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Edited by Margaret P Battin, Rosamund Rhodes and Anita Silvers, New York and London, Routledge, 1998, 463 pages, £45.
This substantial academic volume, which seeks to expand the debate on physician-assisted suicide, is a significant addition to the growing number of edited works on one of the most important issues in contemporary bioethics.
The introduction observes that the essays illuminate the evolving, increasingly “nuanced” American debate in the wake of the landmark Supreme Court decisions upholding laws against physician-assisted suicide. Its twenty-three chapters are divided into five sections: “conceptual issues”; “those at risk”; “the practice of medicine”; “the impact of legislation”, and “religious perspectives”.
How, then, is the debate said to be evolving? Conceptually, the editors claim, both proponents and opponents now appeal to the same values, such as autonomy, beneficence, and medical integrity. Politically, patients' groups have focused attention on the likely effects of decriminalisation, particularly on “vulnerable” groups such as the disabled and racial minorities. Medically, there is greater recognition of decision making by patients and relatives and of the inadequate provision of palliative care. Religiously, different denominations have extensively examined their respective theological positions. In short, it is claimed that the debate is not only “larger and louder” but also “deeper and more profound”.
This well-produced book is certainly a worthwhile contribution to the debate. Margaret Battin is deservedly one of the most well-known writers on end-of-life issues and she and her fellow editors have produced what is, on the whole, an interesting, readable and topical collection of essays. Whether it succeeds in expanding and deepening the debate is, however, itself a matter for debate.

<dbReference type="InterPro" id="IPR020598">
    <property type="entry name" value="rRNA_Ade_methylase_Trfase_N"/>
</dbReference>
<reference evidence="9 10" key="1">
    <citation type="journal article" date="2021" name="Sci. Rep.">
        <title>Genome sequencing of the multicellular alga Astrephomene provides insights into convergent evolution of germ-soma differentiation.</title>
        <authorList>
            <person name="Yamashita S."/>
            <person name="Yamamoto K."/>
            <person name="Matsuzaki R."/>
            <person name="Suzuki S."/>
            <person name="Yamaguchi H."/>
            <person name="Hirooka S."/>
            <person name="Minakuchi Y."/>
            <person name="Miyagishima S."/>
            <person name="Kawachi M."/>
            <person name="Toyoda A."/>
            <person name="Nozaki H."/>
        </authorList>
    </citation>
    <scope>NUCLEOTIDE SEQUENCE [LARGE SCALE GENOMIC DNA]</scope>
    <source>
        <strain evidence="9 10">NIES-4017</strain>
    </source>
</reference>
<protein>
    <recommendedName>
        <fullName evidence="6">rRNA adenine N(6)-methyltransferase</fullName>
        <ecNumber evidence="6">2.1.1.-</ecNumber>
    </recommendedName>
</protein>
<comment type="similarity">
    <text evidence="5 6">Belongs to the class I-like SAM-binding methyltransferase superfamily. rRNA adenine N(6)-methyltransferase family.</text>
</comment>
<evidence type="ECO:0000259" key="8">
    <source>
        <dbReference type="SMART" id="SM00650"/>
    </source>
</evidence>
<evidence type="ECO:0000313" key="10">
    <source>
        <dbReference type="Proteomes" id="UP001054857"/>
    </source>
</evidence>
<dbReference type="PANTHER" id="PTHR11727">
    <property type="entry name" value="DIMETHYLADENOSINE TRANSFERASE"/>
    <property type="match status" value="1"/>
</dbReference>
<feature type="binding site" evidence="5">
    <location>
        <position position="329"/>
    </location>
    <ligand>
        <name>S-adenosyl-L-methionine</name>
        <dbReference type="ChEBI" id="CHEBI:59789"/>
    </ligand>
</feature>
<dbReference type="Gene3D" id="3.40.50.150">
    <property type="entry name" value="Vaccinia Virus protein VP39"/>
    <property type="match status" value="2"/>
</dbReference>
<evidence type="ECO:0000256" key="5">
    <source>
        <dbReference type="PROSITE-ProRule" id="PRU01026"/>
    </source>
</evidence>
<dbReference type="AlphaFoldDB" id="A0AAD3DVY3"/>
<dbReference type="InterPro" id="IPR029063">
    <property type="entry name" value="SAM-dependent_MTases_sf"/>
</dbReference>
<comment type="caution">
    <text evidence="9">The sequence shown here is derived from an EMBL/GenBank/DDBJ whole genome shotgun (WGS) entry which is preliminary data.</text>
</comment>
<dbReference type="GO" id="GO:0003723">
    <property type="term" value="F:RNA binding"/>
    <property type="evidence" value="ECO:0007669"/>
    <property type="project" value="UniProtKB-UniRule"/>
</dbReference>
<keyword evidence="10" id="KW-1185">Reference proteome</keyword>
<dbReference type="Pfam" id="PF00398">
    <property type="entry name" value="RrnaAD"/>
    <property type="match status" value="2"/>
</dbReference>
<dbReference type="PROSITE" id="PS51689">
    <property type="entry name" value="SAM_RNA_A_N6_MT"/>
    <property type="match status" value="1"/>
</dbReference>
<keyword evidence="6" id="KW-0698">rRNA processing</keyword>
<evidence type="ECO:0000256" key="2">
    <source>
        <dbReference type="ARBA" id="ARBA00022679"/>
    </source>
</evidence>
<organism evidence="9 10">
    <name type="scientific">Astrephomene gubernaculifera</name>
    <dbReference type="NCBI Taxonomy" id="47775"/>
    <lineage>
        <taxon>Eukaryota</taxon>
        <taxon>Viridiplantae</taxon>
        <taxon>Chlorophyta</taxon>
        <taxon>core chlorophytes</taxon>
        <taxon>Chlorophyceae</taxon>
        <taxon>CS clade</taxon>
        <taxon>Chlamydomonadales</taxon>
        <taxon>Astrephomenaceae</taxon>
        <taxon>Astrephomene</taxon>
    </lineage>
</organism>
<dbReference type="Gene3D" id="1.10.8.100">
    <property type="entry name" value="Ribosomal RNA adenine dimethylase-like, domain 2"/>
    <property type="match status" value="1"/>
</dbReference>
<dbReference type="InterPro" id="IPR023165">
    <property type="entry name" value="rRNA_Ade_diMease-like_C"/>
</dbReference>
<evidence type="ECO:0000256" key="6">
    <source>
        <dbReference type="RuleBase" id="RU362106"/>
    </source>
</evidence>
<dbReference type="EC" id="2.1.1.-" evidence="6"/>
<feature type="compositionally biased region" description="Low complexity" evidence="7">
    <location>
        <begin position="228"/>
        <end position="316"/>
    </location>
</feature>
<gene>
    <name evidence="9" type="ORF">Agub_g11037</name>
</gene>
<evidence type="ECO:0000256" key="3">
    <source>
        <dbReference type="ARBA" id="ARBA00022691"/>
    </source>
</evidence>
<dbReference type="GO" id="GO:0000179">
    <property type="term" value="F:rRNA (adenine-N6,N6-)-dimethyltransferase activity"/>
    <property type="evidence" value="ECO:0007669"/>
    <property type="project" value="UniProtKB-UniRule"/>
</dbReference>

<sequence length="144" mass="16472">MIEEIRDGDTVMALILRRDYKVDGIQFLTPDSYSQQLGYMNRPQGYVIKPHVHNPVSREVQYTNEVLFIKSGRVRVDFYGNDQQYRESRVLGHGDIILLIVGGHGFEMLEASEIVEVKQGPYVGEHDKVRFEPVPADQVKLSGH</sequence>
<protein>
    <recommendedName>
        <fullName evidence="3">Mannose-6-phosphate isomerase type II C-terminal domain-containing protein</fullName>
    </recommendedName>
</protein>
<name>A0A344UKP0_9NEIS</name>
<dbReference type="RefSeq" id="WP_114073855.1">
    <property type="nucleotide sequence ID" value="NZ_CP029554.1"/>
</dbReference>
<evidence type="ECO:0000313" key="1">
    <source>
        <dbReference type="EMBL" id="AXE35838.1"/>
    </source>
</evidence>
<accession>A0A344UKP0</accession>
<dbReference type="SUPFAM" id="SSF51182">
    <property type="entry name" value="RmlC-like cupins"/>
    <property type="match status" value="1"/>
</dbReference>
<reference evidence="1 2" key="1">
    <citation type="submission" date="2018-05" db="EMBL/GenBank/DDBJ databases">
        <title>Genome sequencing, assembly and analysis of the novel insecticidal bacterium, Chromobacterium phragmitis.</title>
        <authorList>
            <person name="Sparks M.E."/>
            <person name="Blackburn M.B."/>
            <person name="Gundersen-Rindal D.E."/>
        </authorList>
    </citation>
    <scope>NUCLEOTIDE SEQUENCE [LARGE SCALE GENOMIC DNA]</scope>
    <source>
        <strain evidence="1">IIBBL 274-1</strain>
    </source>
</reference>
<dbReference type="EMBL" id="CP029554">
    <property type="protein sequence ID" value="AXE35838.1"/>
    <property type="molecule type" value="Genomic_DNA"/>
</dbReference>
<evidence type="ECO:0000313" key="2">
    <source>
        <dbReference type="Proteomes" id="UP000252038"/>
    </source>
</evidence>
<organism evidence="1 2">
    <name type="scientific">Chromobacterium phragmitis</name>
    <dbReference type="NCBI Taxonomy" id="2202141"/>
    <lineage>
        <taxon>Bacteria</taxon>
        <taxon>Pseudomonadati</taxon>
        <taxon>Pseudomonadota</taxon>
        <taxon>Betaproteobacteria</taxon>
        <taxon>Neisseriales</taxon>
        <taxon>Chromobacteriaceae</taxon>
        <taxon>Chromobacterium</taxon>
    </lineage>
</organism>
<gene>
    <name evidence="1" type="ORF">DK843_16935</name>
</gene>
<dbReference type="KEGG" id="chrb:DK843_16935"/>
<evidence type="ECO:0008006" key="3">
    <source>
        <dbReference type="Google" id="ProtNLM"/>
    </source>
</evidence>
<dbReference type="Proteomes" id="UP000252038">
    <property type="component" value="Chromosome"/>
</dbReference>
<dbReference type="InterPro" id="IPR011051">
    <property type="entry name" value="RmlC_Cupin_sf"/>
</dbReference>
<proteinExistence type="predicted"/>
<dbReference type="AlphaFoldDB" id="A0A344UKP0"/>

On the one hand, a number of contributions do help to develop the debate, particularly Patricia King and Leslie Wolf's essay on the perspective of African-Americans, Patricia Mann's on the meaning of death, and the contribution by Margaret Battin herself, which questions the common assumption that physician-assisted suicide should or would be rare.
On the other hand, the book risks giving a misleadingly narrow and rather one-sided impression of the debate.
First, although the editors write that they aimed to produce a “fairly evenly balanced” collection, contributors in favour of physician-assisted suicide outnumber those against by around two to one.
Secondly, only two essays oppose physician-assisted suicide in principle, and those for religious reasons. The book's failure to include a single philosophical contribution articulating and defending the traditional principle of the inviolability of human life mars the volume. This failure is all the more unfortunate not only because several essays criticise this principle, and those criticisms therefore are allowed to pass unchallenged, but also because the principle of the inviolability of human life was reaffirmed by the Supreme Court and underpins its reasoning. The volume could easily mislead a reader into believing that the principle no longer plays an important part in the current debate.
Thirdly, moving from principle to practice, another omission is the Dutch experience of euthanasia and physician-assisted suicide, an omission which is all the more puzzling in the light of the significance attached by the Supreme Court to the dangers of the “slippery slope” and to the relevance of the Dutch experience in this context.
Finally, contributions on the achievements and availability of palliative care, the Oregon law, and on the alleged distinction between physician-assisted suicide and euthanasia, would have been valuable. The book does, however, have useful appendices containing the text of the Supreme Court judgments; the “philosophers' brief” submitted to the court, and the Oregon Death With Dignity Act.
In short, in some significant respects this volume serves to expand the debate. In others, however, it gives a misleadingly narrow impression of it.